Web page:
Real Estate Division Launches Campus-Wide Planning Initiative
By Bruce Gerson / 41-268-1613 / firstname.lastname@example.org
As the university seeks to improve support for students, faculty and staff, administrators have undertaken an initiative to make the best use of the limited space on campus.
At a town hall meeting March 3, members of the Real Estate Division introduced the Space Planning Initiative to members of the campus community. The initiative’s sponsors are Provost Farnam Jahanian and Amir Rahnamay-Azar, vice president for Finance and CFO.
Sarah Bush, associate vice president for real estate, said as the university continues to grow at a rapid pace, the project aims to proactively address needs and implement best practices based on a comprehensive inventory and analysis of current classroom and office space.
During the first phase of the project, the team toured classrooms and
office space in 33 campus buildings.
Emily Blaze, a senior space planner, said the project is about getting more from the facilities we have.
“It’s not about reducing everything to numbers, forcing folks to operate in tiny spaces or mandating ‘do more with less.’ It’s about getting more mileage out of what we have now,” she said.
A look at the numbers reveals CMU’s growing trends. Over the last nine years, the total undergraduate and graduate student population on the Pittsburgh campus has increased 23 percent, from 9,841 in 2006 to 12,066 in 2015. Over that same time period faculty and staff on the Pittsburgh campus have increased 15 percent, from 4,532 in 2006 to 5,359 in 2015.
Academically, new programs and centers have emerged, and partnerships with industry have been forged.
Over the last several months, Bush and her team have met with key stakeholders from across campus, including deans, vice presidents, department heads and unit representatives, and will hold focus groups with faculty, staff and students to gain an understanding of their facility needs.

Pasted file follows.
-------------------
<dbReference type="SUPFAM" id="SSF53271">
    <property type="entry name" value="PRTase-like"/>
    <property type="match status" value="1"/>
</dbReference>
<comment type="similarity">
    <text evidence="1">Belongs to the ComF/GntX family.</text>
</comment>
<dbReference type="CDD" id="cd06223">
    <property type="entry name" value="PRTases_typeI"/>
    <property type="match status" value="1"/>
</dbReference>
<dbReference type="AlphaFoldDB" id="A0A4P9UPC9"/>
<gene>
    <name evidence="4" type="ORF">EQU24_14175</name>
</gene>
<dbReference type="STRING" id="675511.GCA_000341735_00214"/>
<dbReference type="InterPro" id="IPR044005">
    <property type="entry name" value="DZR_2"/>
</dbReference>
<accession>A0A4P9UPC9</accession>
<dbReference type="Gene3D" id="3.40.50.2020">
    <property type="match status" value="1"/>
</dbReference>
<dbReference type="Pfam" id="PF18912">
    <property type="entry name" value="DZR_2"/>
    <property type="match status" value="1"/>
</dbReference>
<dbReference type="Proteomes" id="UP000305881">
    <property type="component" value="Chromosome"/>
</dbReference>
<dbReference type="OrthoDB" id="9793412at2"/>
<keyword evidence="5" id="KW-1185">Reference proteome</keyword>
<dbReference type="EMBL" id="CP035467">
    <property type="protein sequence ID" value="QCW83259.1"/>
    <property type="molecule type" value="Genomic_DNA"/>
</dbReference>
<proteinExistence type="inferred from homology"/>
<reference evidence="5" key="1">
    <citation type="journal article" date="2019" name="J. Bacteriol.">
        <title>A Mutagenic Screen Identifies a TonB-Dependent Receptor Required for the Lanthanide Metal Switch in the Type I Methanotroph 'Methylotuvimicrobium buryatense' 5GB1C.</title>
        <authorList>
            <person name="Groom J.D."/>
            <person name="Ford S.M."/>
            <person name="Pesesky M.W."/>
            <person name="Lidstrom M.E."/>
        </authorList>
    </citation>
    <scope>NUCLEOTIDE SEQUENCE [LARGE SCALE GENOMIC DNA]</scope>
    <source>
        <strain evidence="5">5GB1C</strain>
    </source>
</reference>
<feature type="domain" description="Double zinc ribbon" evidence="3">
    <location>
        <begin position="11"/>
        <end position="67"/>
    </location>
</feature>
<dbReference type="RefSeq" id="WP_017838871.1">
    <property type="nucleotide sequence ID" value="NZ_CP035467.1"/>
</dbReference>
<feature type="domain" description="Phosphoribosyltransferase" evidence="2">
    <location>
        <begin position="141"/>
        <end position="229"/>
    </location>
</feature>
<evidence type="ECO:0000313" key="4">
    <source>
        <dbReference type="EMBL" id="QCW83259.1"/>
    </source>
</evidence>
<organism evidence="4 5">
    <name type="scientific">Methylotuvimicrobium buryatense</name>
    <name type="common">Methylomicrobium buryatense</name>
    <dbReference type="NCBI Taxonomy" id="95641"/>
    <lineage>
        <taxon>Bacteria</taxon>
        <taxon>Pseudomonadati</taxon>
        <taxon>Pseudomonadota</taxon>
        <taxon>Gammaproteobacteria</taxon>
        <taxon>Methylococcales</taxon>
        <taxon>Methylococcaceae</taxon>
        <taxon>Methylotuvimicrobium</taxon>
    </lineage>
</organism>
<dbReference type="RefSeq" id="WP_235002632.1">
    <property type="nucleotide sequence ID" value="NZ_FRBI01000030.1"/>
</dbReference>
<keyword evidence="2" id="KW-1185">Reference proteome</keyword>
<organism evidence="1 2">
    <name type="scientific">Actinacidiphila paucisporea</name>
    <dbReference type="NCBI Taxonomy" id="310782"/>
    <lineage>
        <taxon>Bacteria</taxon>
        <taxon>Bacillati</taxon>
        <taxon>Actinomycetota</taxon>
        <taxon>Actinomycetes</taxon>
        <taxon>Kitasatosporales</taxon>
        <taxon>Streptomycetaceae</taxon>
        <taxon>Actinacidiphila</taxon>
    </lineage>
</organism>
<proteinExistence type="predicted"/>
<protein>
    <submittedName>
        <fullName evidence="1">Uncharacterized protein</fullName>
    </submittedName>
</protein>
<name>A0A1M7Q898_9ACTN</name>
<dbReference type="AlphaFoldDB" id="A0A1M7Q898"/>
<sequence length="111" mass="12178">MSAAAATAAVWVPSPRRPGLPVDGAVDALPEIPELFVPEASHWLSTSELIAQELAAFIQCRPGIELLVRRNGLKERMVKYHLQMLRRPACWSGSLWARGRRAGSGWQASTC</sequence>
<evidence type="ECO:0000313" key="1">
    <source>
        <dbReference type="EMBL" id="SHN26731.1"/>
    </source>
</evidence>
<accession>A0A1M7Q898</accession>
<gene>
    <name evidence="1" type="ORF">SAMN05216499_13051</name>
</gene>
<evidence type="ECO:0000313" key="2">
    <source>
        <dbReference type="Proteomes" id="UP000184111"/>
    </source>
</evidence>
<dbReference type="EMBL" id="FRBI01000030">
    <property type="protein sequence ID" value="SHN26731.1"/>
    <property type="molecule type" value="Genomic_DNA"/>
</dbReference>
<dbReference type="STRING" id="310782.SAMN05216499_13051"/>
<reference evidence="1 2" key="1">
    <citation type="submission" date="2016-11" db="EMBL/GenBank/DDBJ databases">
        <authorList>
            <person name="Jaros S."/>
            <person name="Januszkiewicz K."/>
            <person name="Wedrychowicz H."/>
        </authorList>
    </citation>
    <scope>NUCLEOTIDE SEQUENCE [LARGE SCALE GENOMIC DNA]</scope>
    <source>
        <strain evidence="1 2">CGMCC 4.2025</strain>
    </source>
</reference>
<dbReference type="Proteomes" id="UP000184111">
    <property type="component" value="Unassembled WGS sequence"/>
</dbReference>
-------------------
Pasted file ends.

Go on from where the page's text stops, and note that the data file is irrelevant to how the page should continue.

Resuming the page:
During the first phase of the project, they spent more than 80 hours touring classrooms and office space in 33 campus buildings to collect information, assess space and understand how spaces are being used. They even counted tables and chairs.
The second phase of the project, set to begin in early spring, will include analyzing the data, performing benchmarking activities, developing metrics, and discussing the preliminary findings with campus stakeholders.
In the third stage of the project, the findings will be reviewed by an expert advisory group, which will include members of Campus Design and Facility Development, Facilities Management Services, Environmental Health & Safety, Human Resources and Legal Affairs.
In phase four, the project team will work with key stakeholders to develop strategies to present to the university space committee for funding consideration.
Bush and Blaze said some “early wins” to enhance space may be as simple as “thoughtful furniture plans, storage solutions, and new tools to enhance how people use their space.”
Phase five will monitor and track progress and explore areas for additional study in future project cycles.
“We have no pre-conceived notions. This is an open and iterative process,” said Bush, who encouraged those at the town hall meeting to reach out to the project team with their ideas and suggestions. “We don’t know what we don’t know,” she said.
In a question and answer session following the team’s presentation, a question was raised about the classrooms in Posner Hall once the Tepper Quad was completed.
Bush said the 16 classrooms in Posner would be turned over to Enrollment Services, which will increase the number of the registrar’s classrooms to more than 100 in 2018.
“Not only will the Posner classrooms add high-quality instructional space to campus, but they also will address a critical need for additional classroom capacity and availability — a need that is regularly identified by faculty and students across the campus landscape,” said Lisa Krieg, associate vice president for Campus Affairs and director of Enrollment Services.
Bush said what will become of the office space in Posner Hall has not yet been determined, and that time is needed to fully understand how these spaces can be used best.
Faculty Senate Chair Todd Przybycien and Beth Whiteman, director of Accreditation and Strategic Initiatives, encouraged the project team to solicit more input from faculty.
Przybycien, a professor of biomedical and chemical engineering, suggested holding another town hall meeting at 4:30 p.m. when more faculty members would be able to attend. Whiteman urged Bush and her staff to consult the Eberly Center for Teaching Excellence regarding new classroom designs that would enhance teaching.
“We’ll be asking faculty and staff to be part of focus groups that we convene and we’re also engaging faculty and staff as unit representatives,” said Bush, who promised to schedule the next town hall meeting when more faculty could attend.
She also stated that the team is interested in meeting with other faculty members who have expertise in this area.
You can find out more about the Space Planning Initiative and contact the team online.